Dr Bev Smallwood

Articles Library: Coping

De-Stress Your Holidays

‘Tis the season to be jolly. Or so the song goes. However, many of us are like 3-year-old Julie and her mom. The two of them had spent the entire morning in a very crowded mall. Even though the day had been very tiring, they proceeded to bake cookies when they got home, determined to fulfill every scheduled activity.

Christmas cheer, however, was not to be found in the measuring, mixing, and molding. In fact, Julie’s mom was grumbling under her breath all the while. Finally, Julie sighed and said, “Mommy, are we almost done making memories?”

Great intentions – spoiled with an attitude overcome by exhaustion. Has this ever happened to you? If so, heed these two do’s and two don’t to retain your jolliness (or at least your sanity) during this busy holiday season.

1. DON’T set yourself up for disappointment.

Here’s a secret. This will NOT be the holiday when all the gifts and the get-togethers will be perfect. Hold unrealistic expectations to the contrary, and you are guaranteed disappointed. The higher your expectations, the more difficult it is for reality to measure up.

The holiday season is real life, exaggerated. It’s a roller-coaster of joy and irritability, of wonderful surprises and painful disappointments, of peace on earth and war in the mall. Expect it, accept it, and you won’t be disappointed.

2. DON’T neglect yourself.

It’s tempting during the holidays to exercise less, eat more, drink more, relax less often, and sleep less. The result? Fatigue, self-condemnation, and irritability.

This is no time to neglect taking care of yourself. But it won’t happen unless you plan it and schedule it. Make actual appointments with yourself for relaxation, exercise, and sleep. Before each holiday party, make a plan for moderate eating and drinking and stick to it.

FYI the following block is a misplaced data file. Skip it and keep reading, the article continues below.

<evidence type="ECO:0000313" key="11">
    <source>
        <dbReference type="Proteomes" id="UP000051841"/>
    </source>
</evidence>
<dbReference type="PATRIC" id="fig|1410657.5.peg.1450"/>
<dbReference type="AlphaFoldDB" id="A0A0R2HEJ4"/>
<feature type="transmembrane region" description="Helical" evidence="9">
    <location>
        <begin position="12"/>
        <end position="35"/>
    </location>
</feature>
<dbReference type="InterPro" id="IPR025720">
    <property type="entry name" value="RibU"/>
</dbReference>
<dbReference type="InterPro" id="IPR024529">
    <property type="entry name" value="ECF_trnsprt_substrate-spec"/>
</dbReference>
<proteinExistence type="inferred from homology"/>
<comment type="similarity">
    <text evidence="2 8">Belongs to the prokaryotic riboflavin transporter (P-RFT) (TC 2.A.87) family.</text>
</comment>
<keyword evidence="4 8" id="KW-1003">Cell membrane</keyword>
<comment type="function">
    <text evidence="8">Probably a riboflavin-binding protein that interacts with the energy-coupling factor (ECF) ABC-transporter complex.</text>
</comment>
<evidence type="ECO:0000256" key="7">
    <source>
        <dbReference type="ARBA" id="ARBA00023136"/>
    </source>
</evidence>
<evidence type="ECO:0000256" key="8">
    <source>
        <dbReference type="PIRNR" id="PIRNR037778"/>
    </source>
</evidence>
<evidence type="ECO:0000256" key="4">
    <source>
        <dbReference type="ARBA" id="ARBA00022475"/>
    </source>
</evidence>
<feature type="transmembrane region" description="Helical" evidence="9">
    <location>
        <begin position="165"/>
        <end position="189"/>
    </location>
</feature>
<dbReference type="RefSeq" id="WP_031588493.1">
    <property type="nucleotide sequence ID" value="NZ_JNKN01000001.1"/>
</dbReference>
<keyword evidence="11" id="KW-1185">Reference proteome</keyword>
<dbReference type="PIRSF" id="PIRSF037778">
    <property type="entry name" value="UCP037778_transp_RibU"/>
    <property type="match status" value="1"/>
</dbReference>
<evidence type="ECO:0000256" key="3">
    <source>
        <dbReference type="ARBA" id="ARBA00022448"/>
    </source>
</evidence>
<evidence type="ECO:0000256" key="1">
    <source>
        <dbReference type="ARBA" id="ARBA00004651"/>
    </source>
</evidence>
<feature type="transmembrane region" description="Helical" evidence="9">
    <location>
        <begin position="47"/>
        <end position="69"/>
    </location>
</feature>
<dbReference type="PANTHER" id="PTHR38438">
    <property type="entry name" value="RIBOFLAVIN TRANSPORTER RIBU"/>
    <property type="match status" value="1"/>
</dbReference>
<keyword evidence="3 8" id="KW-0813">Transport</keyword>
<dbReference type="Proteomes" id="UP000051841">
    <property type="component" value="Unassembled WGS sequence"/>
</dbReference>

3. DO take time to honor missing persons.

When a loved one is missing from holiday events, you feel the loss even more acutely than at other times. Don’t try to ignore the obvious holes in family traditions when key players are not there.

Set aside a time in the holiday get-together to pause and reflect on the lost loved one’s life. Recall meaningful or funny experiences you shared together. Collectively cherish the person’s impact on you as individuals and as a group. Such a time of reflection may increase the pain momentarily, but will help to free you emotionally to make the most of the time you have with those loved ones you have with you during this special season.

4. DO stay focused on what is important.

Set aside personal quiet time each day to experience your faith and to stay in touch with the true meaning of the holiday. Let that insight guide your actions throughout this month and year-round.

Involve your family in activities focused on giving from the heart. For instance, through the Red Cross, I adopted a family whose home had been burned. I requested that the family have children close to the ages of my grandchildren. My precious little ones still talk about the experience of shopping for the adopted family and then delivering the presents to the children who had lost everything.

How can you involve your family in reaching out? After all, shouldn’t the spirit of the season be giving rather than “gimme?”

Dr. Bev Smallwood is a psychologist and professional speaker who is the author of “This Wasn’t Supposed to Happen to Me.” Visit her website, www.DrBevSmallwood.com; or contact Bev at 601.264.0890 or by email, Bev@DrBevSmallwood.com. Also connect with Bev on Twitter, Facebook, Linkedin, and her blogs, Shrink Rap and New Morning Devotionals.

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